REASONS TO AVOID: Doesn’t really generate a lot of excitement.
FAMILY VALUES: There is profanity and violence herein.
TRIVIAL PURSUIT: McPherson has partnered with the Conservative View and Glenn Beck on short film projects, and co-writer Matt Redhawk is the founder of a survivalist supply company.
BEYOND THE THEATER: Amazon, Google Play, Vudu, YouTube
CRITICAL MASS: As of 11/20/19: Rotten Tomatoes: 0% positive reviews: Metacritic: 34/100.
COMPARISON SHOPPING: Walking Out
FINAL RATING: 5/10
NEXT:
Synonyms

Depraved (2019)


Give yourself a hand

(2019) Horror (IFC MidnightDavid Call, Joshua Leonard, Alex Breaux, Ana Kayne, Maria Dizzia, Chloe Levine, Owen Campbell, Addison Timlin, Chris O’Connor, Alice Barrett, Andrew Lasky, Jack Fessenden, James Tam, Zilong Zee, Noah Le Gros, John Speredakos, Stormi Maya, Hope Blackstock, Rev Love, Hannah Townsend. Directed by Larry Fessenden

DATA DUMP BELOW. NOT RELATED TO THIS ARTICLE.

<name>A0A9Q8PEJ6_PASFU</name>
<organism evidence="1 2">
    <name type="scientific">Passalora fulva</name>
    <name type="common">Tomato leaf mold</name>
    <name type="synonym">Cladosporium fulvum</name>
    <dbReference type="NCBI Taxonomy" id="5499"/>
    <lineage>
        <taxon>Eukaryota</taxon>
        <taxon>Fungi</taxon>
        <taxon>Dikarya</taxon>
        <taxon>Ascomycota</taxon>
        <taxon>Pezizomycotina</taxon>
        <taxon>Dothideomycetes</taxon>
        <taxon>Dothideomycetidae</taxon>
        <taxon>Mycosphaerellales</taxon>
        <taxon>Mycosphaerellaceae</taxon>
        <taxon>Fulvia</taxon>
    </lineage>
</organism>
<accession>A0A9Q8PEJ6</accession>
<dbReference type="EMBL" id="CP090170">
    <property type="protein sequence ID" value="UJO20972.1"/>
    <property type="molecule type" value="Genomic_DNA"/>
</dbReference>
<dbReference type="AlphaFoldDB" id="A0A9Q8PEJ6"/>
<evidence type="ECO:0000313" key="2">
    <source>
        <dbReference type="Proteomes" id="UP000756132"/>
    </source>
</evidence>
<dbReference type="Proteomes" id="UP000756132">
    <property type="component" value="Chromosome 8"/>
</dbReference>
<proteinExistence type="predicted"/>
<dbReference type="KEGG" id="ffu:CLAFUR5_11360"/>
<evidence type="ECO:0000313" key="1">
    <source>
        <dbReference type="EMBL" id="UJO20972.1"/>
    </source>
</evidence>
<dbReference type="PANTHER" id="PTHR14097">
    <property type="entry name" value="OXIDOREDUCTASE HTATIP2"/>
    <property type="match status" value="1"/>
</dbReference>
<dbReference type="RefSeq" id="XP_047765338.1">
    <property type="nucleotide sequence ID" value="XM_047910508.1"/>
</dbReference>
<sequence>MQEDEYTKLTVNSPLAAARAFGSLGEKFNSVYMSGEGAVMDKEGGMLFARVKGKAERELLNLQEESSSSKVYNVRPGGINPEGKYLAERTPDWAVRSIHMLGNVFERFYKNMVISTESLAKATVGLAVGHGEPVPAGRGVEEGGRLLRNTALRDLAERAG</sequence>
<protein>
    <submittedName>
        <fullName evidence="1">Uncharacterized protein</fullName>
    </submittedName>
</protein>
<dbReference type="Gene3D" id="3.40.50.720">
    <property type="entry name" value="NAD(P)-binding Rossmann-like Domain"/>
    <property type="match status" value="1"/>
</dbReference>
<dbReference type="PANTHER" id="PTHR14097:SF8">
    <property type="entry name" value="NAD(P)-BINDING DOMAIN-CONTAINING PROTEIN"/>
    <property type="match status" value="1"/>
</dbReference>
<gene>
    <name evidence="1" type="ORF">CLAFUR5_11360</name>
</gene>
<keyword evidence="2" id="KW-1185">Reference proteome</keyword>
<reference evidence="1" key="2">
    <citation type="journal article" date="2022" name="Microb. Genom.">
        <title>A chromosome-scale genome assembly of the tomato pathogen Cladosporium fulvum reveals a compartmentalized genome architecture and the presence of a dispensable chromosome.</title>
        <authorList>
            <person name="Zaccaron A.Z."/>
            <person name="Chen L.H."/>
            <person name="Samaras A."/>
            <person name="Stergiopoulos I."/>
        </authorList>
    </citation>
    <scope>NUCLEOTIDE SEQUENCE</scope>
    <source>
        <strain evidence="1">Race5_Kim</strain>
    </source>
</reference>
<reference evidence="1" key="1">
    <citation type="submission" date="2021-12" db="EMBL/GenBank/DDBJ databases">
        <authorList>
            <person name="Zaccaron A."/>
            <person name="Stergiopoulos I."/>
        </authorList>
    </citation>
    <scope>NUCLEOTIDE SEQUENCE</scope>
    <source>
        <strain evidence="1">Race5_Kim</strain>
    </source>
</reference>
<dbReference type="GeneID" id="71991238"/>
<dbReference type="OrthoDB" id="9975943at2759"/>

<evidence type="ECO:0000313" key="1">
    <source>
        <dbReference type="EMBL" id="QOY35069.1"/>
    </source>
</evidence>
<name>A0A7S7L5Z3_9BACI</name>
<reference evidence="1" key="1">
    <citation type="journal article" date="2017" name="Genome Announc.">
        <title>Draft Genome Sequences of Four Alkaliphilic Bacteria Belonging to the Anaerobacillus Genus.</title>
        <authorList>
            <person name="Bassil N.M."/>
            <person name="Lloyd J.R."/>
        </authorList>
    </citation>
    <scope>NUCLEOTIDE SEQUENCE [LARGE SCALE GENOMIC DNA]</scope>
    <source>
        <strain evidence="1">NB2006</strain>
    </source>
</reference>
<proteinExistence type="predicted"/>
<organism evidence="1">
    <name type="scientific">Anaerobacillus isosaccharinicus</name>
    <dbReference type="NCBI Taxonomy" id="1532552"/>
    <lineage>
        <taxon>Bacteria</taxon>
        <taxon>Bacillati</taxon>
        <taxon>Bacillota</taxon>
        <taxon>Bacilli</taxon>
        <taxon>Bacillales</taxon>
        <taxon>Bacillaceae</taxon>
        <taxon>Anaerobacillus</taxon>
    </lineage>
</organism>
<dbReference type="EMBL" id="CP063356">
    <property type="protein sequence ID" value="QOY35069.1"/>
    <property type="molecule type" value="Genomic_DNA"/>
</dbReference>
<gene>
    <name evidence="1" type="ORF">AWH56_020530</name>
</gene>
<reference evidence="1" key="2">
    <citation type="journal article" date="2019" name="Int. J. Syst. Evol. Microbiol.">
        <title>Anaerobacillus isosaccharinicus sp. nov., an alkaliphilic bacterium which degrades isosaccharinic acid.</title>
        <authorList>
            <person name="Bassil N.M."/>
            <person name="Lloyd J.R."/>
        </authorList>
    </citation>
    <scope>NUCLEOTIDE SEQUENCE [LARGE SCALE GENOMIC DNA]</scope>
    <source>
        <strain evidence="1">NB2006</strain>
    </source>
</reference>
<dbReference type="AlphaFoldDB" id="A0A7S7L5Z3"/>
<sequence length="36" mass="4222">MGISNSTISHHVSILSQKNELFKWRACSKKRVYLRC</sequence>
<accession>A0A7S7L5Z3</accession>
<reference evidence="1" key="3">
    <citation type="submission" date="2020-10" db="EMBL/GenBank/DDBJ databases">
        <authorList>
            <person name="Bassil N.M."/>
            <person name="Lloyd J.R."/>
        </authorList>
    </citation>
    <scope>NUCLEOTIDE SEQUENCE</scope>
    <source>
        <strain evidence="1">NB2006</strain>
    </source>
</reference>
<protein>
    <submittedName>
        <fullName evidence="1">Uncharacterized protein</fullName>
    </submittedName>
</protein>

The classic novel Frankenstein by Mary Shelley was originally the result of a competition between herself, her husband poet Percy Bysshe Shelley and the Romantic poet Lord Byron to write a ghost story. Only the tale of a man reanimated, reconstructed from the body parts of other men has withstood the test of time.

Alex (Campbell) is having an argument with his girlfriend Lucy (Levine) whose only crime was to compliment him on what a good father he’d make. Alex sees it as putting undue pressure on him to become a husband and father, neither of which he’s ready for. He grabs his hipster beret and stalks out into the night – only to run into a murderous mugger. Face to black, Alex.